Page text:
Hydrogen in your pocket? Developing portable hydrogen-stored plastic

Addressing safety risks and energy loss for a society with hydrogen energy

A research group led by Professor Hiroyuki Nishide and Professor Kenichi Oyaizu from the Department of Applied Chemistry developed a polymer to store hydrogen, a compact and flexible sheet which is safe to touch even when filled with hydrogen gas.

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Although research and development on technology for making hydrogen a major energy source have been going on for some time, the conventional methods of storing and carrying hydrogen were accompanied by safety risks such as explosions. Recently, hydrogen-absorbing organic compounds have been studied as hydrogen storage materials, for their ability to stably and reversibly store hydrogen by forming chemical bonds. However, these compounds require vessels or sealed tanks maintained at high pressure and/or temperature and often encounter difficulty in relasing the hydrogen gas. A safer and more efficient system for storing and carrying hydrogen has been needed.

The research group discovered a ketone (fluorenone) polymer, which can be molded as a plastic sheet, and can fix hydrogen via a simple electrolytic hydrogenation at -1.5V (versus Ag/AgCl) in water at room temperature. Furthermore, the fluorenol polymer can release hydrogen when heated to 80 degrees Celsius with an aqueous iridium catalyst. The group proved that under mild conditions the cycle of fixing and releasing hydrogen can be repeated without significant deterioration, pointing the way to the developement of a plastic container for hydrogen that can be carried in your pocket.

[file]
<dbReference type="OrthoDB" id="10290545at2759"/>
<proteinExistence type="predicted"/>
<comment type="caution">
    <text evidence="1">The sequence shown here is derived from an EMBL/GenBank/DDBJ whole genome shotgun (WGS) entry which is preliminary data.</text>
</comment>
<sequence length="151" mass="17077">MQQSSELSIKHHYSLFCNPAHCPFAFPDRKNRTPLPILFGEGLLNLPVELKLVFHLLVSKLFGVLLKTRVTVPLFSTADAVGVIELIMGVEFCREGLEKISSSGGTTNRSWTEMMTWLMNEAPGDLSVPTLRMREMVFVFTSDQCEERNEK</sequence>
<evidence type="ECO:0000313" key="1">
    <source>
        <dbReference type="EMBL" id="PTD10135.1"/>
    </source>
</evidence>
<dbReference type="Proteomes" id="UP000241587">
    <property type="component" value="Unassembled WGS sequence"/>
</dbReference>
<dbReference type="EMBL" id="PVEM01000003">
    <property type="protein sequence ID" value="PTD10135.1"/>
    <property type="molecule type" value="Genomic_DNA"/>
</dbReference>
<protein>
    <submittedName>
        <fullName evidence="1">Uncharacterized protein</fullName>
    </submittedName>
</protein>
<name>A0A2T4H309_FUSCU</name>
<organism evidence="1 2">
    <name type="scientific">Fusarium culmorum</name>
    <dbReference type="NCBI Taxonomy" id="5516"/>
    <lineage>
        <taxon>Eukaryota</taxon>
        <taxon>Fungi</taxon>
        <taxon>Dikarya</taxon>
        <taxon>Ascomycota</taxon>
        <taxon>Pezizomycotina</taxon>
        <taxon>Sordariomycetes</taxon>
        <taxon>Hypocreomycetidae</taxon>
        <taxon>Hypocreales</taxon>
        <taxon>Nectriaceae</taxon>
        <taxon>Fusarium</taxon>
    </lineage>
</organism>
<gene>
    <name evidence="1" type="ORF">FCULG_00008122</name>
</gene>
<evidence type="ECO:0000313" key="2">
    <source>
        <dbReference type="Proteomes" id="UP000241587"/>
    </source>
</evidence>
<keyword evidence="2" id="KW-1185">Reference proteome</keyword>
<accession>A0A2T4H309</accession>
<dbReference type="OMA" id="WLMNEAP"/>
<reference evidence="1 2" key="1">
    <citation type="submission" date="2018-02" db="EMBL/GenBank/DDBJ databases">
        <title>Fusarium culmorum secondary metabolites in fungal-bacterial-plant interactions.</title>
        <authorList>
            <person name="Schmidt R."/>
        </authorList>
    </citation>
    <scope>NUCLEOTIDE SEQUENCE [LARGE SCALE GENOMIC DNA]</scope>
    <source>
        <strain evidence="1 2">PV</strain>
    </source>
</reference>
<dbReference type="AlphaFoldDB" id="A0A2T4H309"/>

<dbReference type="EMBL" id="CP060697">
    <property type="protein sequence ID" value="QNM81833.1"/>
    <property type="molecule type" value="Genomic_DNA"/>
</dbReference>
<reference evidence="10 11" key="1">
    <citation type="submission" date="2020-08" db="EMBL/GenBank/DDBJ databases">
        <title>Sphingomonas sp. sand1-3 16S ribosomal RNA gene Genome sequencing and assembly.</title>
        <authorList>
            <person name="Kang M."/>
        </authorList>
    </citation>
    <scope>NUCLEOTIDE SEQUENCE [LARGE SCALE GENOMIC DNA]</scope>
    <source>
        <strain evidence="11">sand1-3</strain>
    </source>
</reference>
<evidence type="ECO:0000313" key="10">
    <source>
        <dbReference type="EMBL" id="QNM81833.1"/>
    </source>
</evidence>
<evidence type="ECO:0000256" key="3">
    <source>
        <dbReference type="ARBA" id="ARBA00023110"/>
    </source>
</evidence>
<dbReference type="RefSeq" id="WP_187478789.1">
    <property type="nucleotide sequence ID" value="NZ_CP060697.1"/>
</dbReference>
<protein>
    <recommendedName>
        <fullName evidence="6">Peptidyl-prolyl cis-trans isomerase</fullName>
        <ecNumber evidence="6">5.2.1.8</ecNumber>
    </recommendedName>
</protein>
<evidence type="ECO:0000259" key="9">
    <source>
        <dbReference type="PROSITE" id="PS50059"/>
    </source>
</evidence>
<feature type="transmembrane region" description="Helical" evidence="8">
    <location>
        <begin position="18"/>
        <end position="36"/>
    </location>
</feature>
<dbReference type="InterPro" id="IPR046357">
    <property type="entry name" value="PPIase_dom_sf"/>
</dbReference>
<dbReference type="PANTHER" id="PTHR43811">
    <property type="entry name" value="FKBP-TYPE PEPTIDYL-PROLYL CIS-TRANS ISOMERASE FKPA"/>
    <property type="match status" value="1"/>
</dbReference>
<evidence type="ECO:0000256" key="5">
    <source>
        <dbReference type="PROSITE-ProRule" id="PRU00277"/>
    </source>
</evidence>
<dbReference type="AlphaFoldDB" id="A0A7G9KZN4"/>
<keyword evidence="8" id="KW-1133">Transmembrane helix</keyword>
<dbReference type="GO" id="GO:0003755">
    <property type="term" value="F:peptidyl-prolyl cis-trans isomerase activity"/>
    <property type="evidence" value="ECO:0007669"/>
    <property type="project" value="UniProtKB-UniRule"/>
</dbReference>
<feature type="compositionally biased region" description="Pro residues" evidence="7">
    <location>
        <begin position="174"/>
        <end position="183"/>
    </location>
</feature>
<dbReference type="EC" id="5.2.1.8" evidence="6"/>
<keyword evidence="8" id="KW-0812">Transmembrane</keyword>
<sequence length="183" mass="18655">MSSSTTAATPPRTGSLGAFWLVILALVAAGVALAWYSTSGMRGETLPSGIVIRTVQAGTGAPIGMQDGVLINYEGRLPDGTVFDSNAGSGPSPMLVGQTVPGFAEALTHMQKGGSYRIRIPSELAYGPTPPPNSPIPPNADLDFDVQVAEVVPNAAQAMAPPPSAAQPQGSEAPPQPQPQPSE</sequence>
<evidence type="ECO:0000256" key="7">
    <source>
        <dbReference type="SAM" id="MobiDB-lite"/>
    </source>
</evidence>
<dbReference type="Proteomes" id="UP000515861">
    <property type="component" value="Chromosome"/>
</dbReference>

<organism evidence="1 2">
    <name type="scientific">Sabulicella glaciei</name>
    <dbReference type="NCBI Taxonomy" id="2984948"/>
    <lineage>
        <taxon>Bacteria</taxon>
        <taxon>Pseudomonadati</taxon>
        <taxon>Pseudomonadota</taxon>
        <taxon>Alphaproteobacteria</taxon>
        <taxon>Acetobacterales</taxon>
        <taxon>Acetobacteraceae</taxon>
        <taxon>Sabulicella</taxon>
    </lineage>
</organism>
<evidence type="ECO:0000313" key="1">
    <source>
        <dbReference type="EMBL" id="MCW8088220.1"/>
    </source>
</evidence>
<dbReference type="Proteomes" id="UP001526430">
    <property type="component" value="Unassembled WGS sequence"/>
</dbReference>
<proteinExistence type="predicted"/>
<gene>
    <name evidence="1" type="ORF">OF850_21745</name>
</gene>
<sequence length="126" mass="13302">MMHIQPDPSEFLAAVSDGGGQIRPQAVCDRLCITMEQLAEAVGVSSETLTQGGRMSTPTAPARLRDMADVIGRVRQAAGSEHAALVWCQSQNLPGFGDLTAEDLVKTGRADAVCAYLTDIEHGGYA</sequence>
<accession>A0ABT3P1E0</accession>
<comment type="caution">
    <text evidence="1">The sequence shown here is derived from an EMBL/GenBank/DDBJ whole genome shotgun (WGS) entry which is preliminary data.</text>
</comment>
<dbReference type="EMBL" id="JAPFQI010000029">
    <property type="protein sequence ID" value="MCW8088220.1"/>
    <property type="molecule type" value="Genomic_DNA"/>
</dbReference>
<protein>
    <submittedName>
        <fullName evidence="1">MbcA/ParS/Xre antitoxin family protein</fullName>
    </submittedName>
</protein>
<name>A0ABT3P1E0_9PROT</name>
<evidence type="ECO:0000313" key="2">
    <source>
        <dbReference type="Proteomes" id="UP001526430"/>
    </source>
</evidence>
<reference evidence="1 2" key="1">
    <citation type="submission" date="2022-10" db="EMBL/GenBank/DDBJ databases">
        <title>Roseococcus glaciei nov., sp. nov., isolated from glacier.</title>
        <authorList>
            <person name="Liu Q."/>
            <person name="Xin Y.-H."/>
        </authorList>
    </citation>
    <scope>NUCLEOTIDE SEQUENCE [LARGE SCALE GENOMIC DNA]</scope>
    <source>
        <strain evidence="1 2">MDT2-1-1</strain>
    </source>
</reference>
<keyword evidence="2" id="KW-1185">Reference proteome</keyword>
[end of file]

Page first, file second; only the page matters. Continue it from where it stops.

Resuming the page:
The advantages of the ketone/alcohol polymer include easy handling, moldability, robustness, non-flammability and low toxicity, and the research results are also expected to contribute to building distributed energy systems in remote areas.

The research results were published in the British science magazine Nature Communications on September 30.

Publication

Title: A ketone/alcohol polymer for cycle of electrolytic hydrogen-fixing with water and releasing under mild conditions
Authors: Ryo Kato, Keisuke Yoshimasa, Tatsuya Egashira, Takahiro Oya, Kenichi Oyaizu & Hiroyuki Nishide from the Department of Applied Chemistry, Waseda University

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